Warren Buffett has been buying bunches of
stock. Will he buy the whole thing?
That is the question that some investors are asking after the aggressive purchases by
(Ticker: BRK/B) during the past two weeks of Occidental Petroleum (OXY) stock.
It’s very unusual for Buffett, who oversees Berkshire’s $350 billion equity portfolio, to buy shares in a company so actively and openly. Berkshire’s buying has helped drive up Occidental’s stock price by over 30% in March to $57.95 on Friday, outpacing the rest of the broader energy sector. Berkshire shares hit a record Friday and the Class B stock ended at $326.60, up 0.4% in the session.
Berkshire has been stymied in the search for what Buffett has called an “elephant”-sized acquisition —or any sizable deal, for that matter—since it paid over $30 billion for Precision Castparts in 2016. That deal has been a disaster for Berkshire due to the fallout in the commercial aerospace industry due to the pandemic. But more than anything, Buffett is price-conscious, which may be the main reason he hasn’t done a deal.
Nor does his Occidental purchases seem to be about getting more exposure to the energy sector. If that was the case, Buffett could have bought more shares of
(CVX), which Berkshire already owns, and not have impacted Chevron’s stock price too much. He wouldn’t have had to report the purchases publicly within two business days, either, as he must do now with Occidental as a 10% holder.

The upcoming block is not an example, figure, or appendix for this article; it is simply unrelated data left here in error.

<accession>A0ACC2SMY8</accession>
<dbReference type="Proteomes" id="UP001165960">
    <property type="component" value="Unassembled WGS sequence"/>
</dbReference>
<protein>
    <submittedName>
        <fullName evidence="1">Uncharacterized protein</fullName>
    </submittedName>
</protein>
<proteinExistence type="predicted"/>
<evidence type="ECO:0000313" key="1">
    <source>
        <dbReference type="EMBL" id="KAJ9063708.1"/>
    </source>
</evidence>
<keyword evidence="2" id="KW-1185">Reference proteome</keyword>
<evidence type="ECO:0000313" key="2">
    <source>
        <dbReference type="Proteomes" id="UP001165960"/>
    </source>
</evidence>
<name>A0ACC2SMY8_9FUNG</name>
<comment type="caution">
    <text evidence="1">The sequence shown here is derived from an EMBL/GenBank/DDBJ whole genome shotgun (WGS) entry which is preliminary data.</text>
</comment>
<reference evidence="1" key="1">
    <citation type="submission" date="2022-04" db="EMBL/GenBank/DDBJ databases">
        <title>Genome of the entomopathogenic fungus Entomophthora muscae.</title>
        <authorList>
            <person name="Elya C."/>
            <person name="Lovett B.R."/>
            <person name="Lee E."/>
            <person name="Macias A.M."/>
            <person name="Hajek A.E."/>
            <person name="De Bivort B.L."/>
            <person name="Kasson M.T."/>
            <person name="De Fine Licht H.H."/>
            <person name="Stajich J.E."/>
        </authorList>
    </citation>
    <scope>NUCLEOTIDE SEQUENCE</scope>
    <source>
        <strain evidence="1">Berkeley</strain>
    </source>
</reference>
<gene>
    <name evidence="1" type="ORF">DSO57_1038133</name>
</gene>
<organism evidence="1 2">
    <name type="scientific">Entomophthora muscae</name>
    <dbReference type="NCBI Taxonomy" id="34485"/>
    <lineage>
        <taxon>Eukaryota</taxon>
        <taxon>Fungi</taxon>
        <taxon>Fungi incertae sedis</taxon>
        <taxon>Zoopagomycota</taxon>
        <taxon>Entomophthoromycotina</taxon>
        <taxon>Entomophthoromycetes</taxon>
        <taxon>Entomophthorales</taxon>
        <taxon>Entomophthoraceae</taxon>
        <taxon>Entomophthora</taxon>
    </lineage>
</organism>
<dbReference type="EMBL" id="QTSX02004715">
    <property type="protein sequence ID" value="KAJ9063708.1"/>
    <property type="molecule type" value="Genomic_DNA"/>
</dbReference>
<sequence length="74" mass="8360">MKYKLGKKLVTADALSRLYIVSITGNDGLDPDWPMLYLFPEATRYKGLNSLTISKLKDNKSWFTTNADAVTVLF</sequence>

Why would Occidental potentially appeal to Buffett?
He knows the company well after having invested $10 billion in Occidental preferred stock, which pays a lush 8% dividend yield, in 2019 when Occidental CEO Vicki Holub was seeking quick financing in a bidding war with Chevron for Anadarko Petroleum, which Occidental won thanks in part to the Berkshire investment. Berkshire also got 83.9 million Occidental warrants for free as part of that deal, which are struck at $59.62 a share.
Occidental is also the right size. The company is now valued at $54 billion which makes it very digestible for Berkshire, given its nearly $150 billion in cash.
Occidental’s valuation is still reasonable assuming oil prices don’t collapse from the current $110 per barrel. The stock trades for less than 12 times projected 2022 earnings of about $5 a share and that estimate could prove low given the recent surge in energy prices. In a recent note, Morgan Stanley analyst Devin McDermott wrote last week that the entire oil and gas sector looked appealing and that Occidental was discounting an…
Read More: Warren Buffett Bought 12.7% of Occidental Petroleum Stock. Will He Buy the Rest?